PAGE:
Mr. Zhang's restaurant is as trendy as they come in China. The 15-table, two-story eatery is a mixture of blond wood furniture, stucco walls and wooden lattice laced with plastic vines. Tonight's crowd includes a young couple who stroll in hand-in-hand and nestle in a quiet corner for a romantic rat dinner. Other groups include engineers, office clerks, salesmen and factory workers.

Tonight's special is Braised Rat. Garnished with sprigs of cilantro, the morsels of rat meat are swaddled in crispy rat skin. The first nibble reveals a rubbery texture. But the skin coats one's teeth with a stubborn slime. The result is a bit like old chewing gum covered with Crisco.

But other dishes are better. German Black Pepper Rat Knuckle (rat shoulders, actually; the knuckles are too small) tastes like a musty combination of chicken and pork. The rat soup, with delicate threads of rat meat mixed with thinly sliced potatoes and onions, is surprisingly sweet. Far and away most appealing to the Western palate is Rat Kabob. The skewers of charcoaled rat fillet are enlivened with slices of onion, mushroom and green pepper and served smothered in barbecue sauce on sizzling iron plates that are shaped like cows.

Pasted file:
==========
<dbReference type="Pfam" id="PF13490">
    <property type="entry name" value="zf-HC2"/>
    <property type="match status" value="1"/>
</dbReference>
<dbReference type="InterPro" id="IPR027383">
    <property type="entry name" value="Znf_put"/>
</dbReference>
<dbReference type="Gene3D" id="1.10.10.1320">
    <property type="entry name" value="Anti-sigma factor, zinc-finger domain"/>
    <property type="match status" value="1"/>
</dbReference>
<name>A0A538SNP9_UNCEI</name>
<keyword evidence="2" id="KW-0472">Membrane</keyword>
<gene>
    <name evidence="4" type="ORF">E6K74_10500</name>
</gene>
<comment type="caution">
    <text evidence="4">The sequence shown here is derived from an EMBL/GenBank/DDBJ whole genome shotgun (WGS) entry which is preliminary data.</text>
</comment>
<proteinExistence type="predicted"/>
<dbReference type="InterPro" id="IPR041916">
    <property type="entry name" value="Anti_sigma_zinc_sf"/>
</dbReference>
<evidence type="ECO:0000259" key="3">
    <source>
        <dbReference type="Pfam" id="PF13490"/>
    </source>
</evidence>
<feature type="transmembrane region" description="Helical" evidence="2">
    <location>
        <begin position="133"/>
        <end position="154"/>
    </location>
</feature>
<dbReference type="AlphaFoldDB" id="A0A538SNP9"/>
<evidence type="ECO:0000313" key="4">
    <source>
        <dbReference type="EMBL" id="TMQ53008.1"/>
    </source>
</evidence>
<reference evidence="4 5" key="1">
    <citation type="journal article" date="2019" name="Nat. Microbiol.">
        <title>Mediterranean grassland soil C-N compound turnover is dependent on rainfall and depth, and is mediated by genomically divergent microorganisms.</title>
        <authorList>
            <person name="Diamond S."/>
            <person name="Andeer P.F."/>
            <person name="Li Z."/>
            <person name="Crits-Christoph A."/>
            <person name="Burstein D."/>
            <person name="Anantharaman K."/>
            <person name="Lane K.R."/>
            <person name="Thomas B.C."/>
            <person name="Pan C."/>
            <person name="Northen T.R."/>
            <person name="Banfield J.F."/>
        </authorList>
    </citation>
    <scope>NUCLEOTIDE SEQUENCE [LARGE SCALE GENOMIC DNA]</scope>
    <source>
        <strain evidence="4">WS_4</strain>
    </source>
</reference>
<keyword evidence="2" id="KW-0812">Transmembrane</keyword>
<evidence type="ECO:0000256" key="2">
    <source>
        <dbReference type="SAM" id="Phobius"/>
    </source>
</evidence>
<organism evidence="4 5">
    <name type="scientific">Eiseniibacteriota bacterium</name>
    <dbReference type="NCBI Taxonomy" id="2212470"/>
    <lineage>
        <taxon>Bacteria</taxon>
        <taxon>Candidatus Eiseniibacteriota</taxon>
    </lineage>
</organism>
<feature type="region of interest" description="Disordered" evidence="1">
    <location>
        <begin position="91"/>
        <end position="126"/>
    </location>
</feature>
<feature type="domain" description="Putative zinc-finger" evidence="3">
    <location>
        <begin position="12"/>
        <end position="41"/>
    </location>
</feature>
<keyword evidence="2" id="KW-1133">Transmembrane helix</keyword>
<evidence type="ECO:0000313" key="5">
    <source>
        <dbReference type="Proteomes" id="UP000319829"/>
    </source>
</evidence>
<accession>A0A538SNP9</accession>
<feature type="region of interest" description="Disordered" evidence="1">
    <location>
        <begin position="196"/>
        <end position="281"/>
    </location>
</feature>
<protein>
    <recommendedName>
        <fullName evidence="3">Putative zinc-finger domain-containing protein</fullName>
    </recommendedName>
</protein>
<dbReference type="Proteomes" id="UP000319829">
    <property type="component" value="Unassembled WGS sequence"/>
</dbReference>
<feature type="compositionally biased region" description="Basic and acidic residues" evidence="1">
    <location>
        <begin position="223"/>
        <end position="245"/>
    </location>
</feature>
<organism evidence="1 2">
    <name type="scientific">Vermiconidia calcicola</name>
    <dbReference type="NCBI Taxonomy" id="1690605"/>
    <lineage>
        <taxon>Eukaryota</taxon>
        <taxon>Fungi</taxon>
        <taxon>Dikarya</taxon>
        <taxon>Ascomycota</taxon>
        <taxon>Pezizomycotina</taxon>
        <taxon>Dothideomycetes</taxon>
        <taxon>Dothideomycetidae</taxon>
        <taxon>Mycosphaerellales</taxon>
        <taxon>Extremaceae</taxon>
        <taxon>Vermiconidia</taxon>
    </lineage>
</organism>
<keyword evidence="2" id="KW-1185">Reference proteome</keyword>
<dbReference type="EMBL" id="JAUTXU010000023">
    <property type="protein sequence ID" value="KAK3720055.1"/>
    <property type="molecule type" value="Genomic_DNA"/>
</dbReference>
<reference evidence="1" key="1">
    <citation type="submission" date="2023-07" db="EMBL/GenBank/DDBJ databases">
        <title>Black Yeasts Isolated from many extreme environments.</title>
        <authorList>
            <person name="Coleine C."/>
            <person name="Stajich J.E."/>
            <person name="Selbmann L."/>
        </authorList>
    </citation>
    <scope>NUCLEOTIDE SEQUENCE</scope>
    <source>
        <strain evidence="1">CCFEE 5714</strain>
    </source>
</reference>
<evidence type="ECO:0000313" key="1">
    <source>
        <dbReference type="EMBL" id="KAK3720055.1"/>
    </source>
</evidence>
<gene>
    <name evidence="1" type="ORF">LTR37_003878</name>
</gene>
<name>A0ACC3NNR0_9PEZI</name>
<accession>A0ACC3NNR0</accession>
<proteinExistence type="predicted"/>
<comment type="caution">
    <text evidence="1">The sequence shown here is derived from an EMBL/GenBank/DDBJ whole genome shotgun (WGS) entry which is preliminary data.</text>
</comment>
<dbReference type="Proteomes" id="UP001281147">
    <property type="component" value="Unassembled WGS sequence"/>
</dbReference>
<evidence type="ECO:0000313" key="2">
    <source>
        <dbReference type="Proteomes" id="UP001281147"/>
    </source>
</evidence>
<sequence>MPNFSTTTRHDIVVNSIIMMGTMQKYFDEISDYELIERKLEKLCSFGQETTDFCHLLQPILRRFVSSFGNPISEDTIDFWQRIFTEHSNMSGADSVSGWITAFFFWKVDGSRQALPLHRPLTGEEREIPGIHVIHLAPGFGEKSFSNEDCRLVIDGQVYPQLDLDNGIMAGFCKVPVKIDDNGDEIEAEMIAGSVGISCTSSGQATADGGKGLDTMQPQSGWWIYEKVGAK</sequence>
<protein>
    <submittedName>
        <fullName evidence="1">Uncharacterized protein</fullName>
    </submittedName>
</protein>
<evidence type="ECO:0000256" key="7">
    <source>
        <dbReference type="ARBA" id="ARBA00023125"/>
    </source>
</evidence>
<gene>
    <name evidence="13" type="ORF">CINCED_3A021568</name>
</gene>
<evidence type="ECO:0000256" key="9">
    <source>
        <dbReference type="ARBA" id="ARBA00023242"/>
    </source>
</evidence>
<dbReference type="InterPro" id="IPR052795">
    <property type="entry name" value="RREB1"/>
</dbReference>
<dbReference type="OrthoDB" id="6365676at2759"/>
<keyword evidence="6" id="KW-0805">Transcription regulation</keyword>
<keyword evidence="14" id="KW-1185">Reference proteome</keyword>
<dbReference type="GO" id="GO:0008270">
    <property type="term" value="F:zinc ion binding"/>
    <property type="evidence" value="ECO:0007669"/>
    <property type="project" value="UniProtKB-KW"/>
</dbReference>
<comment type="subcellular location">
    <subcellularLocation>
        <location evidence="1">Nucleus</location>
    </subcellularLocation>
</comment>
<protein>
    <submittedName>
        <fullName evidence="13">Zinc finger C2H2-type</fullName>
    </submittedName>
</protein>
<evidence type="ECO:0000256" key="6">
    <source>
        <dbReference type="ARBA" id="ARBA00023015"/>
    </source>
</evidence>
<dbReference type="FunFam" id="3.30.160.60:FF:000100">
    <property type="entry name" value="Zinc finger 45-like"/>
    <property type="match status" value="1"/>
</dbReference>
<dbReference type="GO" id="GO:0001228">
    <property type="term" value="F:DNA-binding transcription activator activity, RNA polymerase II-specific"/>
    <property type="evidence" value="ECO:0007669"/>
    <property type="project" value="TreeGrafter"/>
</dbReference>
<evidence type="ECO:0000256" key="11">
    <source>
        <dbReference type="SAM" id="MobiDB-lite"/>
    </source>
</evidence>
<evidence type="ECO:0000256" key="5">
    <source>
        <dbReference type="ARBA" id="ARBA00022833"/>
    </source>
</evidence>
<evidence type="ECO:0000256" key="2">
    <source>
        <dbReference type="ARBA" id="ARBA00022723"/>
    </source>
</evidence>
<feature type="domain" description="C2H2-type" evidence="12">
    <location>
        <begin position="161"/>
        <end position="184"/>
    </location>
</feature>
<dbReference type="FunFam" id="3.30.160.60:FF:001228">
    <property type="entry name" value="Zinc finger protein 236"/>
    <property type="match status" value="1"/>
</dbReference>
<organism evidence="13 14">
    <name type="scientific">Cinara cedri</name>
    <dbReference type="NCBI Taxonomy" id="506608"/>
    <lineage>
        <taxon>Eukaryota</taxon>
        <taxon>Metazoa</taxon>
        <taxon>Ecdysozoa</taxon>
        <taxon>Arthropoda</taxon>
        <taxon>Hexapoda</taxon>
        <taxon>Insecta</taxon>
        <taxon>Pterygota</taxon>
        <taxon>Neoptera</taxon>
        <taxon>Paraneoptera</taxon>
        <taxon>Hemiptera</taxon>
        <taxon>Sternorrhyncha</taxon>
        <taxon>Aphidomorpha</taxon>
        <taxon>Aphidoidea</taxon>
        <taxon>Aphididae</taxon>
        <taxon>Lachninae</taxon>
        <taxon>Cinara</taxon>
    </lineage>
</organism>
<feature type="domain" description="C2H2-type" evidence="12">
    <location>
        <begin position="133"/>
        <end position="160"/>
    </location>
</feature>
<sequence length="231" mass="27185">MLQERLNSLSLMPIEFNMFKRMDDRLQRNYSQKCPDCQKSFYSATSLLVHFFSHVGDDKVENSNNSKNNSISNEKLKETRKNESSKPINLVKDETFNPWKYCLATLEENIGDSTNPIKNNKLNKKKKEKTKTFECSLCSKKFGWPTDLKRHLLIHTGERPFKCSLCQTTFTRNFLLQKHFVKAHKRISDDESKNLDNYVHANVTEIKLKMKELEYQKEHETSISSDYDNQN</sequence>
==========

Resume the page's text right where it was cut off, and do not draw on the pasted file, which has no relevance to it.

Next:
Also on the menu: a Nest of Snake and Rat, Vietnamese Style Rat Hot Pot, a Pair of Rats Wrapped in Lotus Leaves, Salted Rat with Southern Baby Peppers, Salted Cunning Rats, Fresh Lotus Seed Rat Stew, Seven-Color Rat Threads, Dark Green Unicorn Rat -- and, of course, Classic Steamed Rat. Generally, the presentation is quite elegant, with some dishes served with lemon slices or scallions forming a border and others with carrots carved into flower shapes.

Experienced rat eaters, however, warn that this is no meat to pig out on. "Watch out," warns Wei Xiuwen, a factory manager eating at an adjacent table. "If you eat too much rat, you get a nosebleed." Several customers take off their shirts halfway through the meal because eating rat, like dog, seems to raise the body temperature for some reason. That's why rat is considered a winter food. In the summer, the restaurant does most of its business during the late-night and early-morning hours, after the weather cools down.

The restaurant is popular -- Mr. Zhang claims profits of $2,000 a month -- because it brings people back to their roots. The restaurant's cooks, and most customers, are originally from the countryside, where as children they ate air-dried rat meat. "If dried by a north wind, it tastes just like duck," Che Yongcheng, an engineer and regular customer, says wistfully of his favorite childhood snack.